Burning oil issue in/excessive blow by

JayG335

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Apr 6, 2018
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So my stock turbskis blew a few months back, I replaced with VTT stage 2, which I'm absolutely loving. Car pulls great, sounds amazing, just one hiccup. Every single time I roll into full boost I get this lovely burning oil smell from my vents, more noticable with the windows down. I was worried it was the turbos so i had a friend follow me in his STI, I needed someone that could keep up but stay behind. Unfortunately the STI didn't do a very good job at keeping up but he managed to get a decent video I'll upload. I'm getting a bit of white smoke out the back AFTER I pull, on decel. Small amount. I'm curious as to what it could be. I have the RBturbo PCV upgraded replacement and a mishimoto occ. The occ normally collects almost nothing between oil changes. I've put 3k miles on the car since putting it back together and haven't gotten a low oil warning yet but the smell is annoying and worrisome. I hope im not over pressurizing the crank case. The VCG was done 15k miles ago and does NOT appear to be leaking anywhere. Im getting a slight build up of residue on the back corner but I wouldn't call it a leak. I think it's time I look into the RB full kit but don't want to go chasing the wrong thing. Any input is greatly appreciated. thanks guys
 

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So you currently have the high load side Mishimoto setup? If correct we would suggest removing it and simply put back on the OE vent hose to the rear inlet for the time being.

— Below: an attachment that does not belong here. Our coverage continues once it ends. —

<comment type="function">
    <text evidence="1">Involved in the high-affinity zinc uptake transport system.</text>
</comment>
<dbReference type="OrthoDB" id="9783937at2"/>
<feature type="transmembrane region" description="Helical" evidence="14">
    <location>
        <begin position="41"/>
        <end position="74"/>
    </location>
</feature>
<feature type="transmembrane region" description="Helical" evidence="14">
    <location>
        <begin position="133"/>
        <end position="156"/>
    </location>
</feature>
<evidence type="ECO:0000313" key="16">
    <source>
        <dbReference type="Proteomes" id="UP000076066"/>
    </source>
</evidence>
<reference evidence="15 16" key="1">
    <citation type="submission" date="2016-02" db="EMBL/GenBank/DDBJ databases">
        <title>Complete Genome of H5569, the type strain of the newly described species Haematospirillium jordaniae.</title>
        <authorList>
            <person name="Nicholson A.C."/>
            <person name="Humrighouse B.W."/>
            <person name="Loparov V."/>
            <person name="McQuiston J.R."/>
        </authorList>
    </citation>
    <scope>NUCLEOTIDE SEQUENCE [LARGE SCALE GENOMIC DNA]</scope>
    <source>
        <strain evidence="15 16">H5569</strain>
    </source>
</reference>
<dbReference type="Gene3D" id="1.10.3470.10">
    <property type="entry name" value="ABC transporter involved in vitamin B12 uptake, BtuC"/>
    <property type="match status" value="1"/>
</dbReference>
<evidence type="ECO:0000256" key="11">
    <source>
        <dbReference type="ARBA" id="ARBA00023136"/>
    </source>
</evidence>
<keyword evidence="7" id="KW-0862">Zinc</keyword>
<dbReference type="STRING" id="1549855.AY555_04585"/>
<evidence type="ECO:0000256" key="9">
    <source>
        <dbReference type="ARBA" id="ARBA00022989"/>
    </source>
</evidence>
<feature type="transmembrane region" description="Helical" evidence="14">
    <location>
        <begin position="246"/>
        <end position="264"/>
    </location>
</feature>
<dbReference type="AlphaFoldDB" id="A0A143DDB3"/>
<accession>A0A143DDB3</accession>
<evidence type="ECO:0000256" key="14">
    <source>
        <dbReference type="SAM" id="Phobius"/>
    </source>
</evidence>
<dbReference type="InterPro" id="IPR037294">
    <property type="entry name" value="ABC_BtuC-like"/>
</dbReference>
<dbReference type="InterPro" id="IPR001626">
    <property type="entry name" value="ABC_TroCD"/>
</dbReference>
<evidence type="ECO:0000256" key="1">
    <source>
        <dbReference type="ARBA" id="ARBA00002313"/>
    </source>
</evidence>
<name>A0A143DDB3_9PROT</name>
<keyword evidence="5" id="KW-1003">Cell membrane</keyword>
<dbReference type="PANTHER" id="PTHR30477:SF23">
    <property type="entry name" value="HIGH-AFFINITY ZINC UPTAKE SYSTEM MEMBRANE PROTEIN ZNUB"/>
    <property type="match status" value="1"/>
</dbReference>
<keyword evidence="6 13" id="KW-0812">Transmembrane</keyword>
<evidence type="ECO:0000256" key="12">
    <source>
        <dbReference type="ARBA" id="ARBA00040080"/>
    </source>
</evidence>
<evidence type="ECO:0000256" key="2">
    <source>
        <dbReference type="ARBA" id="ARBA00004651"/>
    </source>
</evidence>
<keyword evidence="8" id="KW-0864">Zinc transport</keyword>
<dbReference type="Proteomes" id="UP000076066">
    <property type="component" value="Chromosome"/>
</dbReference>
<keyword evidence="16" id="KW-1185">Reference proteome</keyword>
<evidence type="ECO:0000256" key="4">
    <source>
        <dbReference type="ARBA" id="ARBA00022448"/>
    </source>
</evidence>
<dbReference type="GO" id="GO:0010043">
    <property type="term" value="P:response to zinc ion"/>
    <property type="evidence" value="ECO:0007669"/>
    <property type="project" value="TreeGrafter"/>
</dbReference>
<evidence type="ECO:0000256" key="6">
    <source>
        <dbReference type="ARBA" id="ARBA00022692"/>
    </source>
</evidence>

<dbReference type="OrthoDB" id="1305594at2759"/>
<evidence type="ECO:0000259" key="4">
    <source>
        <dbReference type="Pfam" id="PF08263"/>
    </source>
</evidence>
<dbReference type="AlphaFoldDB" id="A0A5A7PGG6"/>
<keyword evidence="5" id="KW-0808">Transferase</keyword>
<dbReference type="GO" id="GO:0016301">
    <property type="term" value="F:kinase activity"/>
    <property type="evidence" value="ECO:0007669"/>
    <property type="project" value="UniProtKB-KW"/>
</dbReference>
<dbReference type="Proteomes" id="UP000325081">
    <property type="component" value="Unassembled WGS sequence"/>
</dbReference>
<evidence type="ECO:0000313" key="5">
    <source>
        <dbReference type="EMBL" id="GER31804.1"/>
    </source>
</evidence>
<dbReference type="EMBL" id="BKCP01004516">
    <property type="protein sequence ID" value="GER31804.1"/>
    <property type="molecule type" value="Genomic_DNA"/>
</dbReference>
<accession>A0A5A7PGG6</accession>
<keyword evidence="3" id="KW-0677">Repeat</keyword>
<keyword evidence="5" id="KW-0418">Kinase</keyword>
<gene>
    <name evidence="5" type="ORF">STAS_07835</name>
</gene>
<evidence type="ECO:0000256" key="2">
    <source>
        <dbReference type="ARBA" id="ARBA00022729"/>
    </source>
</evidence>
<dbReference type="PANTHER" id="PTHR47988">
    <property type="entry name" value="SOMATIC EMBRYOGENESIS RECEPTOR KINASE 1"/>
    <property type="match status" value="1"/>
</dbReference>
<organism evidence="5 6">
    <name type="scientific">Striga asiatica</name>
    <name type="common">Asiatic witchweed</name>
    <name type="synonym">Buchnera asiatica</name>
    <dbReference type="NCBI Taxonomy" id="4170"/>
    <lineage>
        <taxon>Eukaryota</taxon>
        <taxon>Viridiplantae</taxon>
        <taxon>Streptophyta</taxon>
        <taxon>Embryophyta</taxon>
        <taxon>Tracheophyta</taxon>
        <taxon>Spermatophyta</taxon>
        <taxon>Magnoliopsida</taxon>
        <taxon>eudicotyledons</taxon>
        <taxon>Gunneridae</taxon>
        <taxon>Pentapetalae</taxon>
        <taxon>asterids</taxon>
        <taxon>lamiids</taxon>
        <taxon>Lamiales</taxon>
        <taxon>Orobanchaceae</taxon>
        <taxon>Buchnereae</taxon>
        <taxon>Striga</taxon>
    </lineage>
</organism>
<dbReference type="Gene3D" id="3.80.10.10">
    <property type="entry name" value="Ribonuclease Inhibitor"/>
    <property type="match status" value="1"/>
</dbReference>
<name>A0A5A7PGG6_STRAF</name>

Thereafter you may also want to compression test and/or better yet leak down your engine to ensure it has a clean bill of health (post results if you already have them).

On another note if you do eventually move to the RB External PCV you can use your Mishimoto OCC on the low load side, but that style of OCC was NOT designed for high flow as you need on the ventilation high load side of the PCV system.

Rob
 

The Convert

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Smoke on develop after a pull is typically valve stem seals. Oil smell could be from an inadequate pcv setup or cracked VC.
 

JayG335

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Forgive my ignorance on pcv setup but I'm unfamiliar with what is high side and what is low side. My set up is as pictured. Please inform me of a proper set up and I'll happily correct it immediately. Thank you!
 

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The Convert

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The "high" side comes from the back passenger side of the valve cover through the flapper valve and into the rear turbo inlet. The "low" side comes from the back driver's side of the valve cover through a pcv valve and back into the valve cover, through the cyclonic separators, and then enters the intake ports on the head through small ports in the top of each of the intake ports.The high side is open and in use during on boost driving, and the low side during typical cruise/off boost driving. The low side is the side that does the vast majority of intake port gunking. Right now, the best setup, imo, is the VTT dual catch can, rb external low side kit, block the intake pcv low side ports in the head, and then choose your own lines and fittings so that you still have the high side connected to the rear turbo, but routed through the high side catch can. That will be the most 1:1 to stock functionality, but while preventing every bit of pcv gunk getting in your intake ports and rear turbo inlet.